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Tuesday, December 13, 2016

Can A Liar Beat the Polygraph?

     In order for a polygraph (lie detection) test result to be accurate, the instrument must be in good working order; the polygraph examiner must be properly trained and experienced in question formation and line-chart interpretation; and the subject of the test--the examinee--must be a willing participant in the process. Not  everyone is suited for polygraph testing, including people who are ill, on drugs, under the influence of alcohol, extremely obese, retarded, or mentally unbalanced. (In America that's a lot of people.)  Criminal suspects who are emotionally exhausted from a police interrogation do not make good polygraph subjects. Children and very old people should not be placed on the lie detector, either.

     The polygraph instrument measures and records the examinee's involuntary, physiological (bodily) responses to answers to a set of ten yes or no questions. The examinee should know in advance what he will be asked. Based upon changes in the examinee's blood pressure, heart rate, breathing patterns, and galvanic skin response, the examiner will draw conclusions on whether the subject told the truth or lied. Polygraph examiners are not recognized in the criminal court system as expert witnesses, therefore polygraph results are not admissible as evidence of guilt in criminal cases.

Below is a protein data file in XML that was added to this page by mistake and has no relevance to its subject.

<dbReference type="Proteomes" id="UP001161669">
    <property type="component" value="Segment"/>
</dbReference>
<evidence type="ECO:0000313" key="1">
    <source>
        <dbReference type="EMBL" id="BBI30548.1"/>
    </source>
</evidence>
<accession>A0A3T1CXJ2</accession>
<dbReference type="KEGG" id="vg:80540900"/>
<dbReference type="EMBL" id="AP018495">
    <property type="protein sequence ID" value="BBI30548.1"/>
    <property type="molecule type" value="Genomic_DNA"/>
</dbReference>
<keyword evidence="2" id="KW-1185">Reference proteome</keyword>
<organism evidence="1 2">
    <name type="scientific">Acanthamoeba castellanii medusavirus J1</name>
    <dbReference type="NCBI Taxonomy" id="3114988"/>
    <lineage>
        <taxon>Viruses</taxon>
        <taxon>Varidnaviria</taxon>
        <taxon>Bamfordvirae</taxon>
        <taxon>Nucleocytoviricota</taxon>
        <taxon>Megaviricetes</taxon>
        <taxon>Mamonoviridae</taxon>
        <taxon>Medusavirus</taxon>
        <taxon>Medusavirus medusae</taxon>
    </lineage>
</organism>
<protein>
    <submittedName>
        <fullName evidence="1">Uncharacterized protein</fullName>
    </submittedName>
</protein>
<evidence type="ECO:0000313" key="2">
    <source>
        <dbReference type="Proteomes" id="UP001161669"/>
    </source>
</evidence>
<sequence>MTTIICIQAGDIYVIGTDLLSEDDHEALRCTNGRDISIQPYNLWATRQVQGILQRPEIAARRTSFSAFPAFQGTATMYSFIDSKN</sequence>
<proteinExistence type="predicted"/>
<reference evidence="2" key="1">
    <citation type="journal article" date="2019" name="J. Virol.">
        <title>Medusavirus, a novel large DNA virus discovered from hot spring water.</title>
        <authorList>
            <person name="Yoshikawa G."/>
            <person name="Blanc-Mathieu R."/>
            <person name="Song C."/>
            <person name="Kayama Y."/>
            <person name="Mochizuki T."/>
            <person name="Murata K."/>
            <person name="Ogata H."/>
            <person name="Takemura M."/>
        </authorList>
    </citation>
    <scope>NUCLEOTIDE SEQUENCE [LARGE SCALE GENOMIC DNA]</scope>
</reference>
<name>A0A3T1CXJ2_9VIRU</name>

Congress passed a federal law in 1988 that prohibited the use of the polygraph as a private sector pre-employment screening measure. It is widely used, however, in law enforcement as an investigative tool, and as a way to screen job applicants.